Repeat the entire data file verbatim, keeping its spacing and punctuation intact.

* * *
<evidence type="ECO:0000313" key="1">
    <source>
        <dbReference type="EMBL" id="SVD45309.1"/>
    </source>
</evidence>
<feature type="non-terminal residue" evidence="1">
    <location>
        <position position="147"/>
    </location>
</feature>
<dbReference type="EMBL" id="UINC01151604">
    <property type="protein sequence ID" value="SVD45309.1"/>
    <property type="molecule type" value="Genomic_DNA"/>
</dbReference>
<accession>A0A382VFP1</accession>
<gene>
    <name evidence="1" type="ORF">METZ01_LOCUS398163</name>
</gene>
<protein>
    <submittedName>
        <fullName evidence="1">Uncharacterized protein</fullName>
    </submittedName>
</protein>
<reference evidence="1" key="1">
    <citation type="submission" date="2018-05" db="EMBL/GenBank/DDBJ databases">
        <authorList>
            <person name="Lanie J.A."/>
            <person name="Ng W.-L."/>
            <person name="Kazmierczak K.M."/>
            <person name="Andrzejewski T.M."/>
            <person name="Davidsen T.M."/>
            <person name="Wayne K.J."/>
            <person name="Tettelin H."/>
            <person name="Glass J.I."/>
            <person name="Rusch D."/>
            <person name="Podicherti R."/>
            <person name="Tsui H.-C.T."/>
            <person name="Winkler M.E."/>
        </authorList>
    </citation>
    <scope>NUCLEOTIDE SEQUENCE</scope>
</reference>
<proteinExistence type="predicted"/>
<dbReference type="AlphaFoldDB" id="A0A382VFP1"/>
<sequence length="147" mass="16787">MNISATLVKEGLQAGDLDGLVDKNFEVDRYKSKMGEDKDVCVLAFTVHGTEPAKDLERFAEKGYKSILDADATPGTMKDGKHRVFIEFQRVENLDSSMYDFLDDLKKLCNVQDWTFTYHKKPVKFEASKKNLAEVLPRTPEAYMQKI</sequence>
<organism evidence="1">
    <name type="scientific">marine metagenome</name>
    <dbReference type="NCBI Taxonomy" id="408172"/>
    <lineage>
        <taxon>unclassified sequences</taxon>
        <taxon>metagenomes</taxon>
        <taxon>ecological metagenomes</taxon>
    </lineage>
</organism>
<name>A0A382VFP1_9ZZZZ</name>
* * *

<evidence type="ECO:0000313" key="1">
    <source>
        <dbReference type="EMBL" id="SVD45309.1"/>
    </source>
</evidence>
<feature type="non-terminal residue" evidence="1">
    <location>
        <position position="147"/>
    </location>
</feature>
<dbReference type="EMBL" id="UINC01151604">
    <property type="protein sequence ID" value="SVD45309.1"/>
    <property type="molecule type" value="Genomic_DNA"/>
</dbReference>
<accession>A0A382VFP1</accession>
<gene>
    <name evidence="1" type="ORF">METZ01_LOCUS398163</name>
</gene>
<protein>
    <submittedName>
        <fullName evidence="1">Uncharacterized protein</fullName>
    </submittedName>
</protein>
<reference evidence="1" key="1">
    <citation type="submission" date="2018-05" db="EMBL/GenBank/DDBJ databases">
        <authorList>
            <person name="Lanie J.A."/>
            <person name="Ng W.-L."/>
            <person name="Kazmierczak K.M."/>
            <person name="Andrzejewski T.M."/>
            <person name="Davidsen T.M."/>
            <person name="Wayne K.J."/>
            <person name="Tettelin H."/>
            <person name="Glass J.I."/>
            <person name="Rusch D."/>
            <person name="Podicherti R."/>
            <person name="Tsui H.-C.T."/>
            <person name="Winkler M.E."/>
        </authorList>
    </citation>
    <scope>NUCLEOTIDE SEQUENCE</scope>
</reference>
<proteinExistence type="predicted"/>
<dbReference type="AlphaFoldDB" id="A0A382VFP1"/>
<sequence length="147" mass="16787">MNISATLVKEGLQAGDLDGLVDKNFEVDRYKSKMGEDKDVCVLAFTVHGTEPAKDLERFAEKGYKSILDADATPGTMKDGKHRVFIEFQRVENLDSSMYDFLDDLKKLCNVQDWTFTYHKKPVKFEASKKNLAEVLPRTPEAYMQKI</sequence>
<organism evidence="1">
    <name type="scientific">marine metagenome</name>
    <dbReference type="NCBI Taxonomy" id="408172"/>
    <lineage>
        <taxon>unclassified sequences</taxon>
        <taxon>metagenomes</taxon>
        <taxon>ecological metagenomes</taxon>
    </lineage>
</organism>
<name>A0A382VFP1_9ZZZZ</name>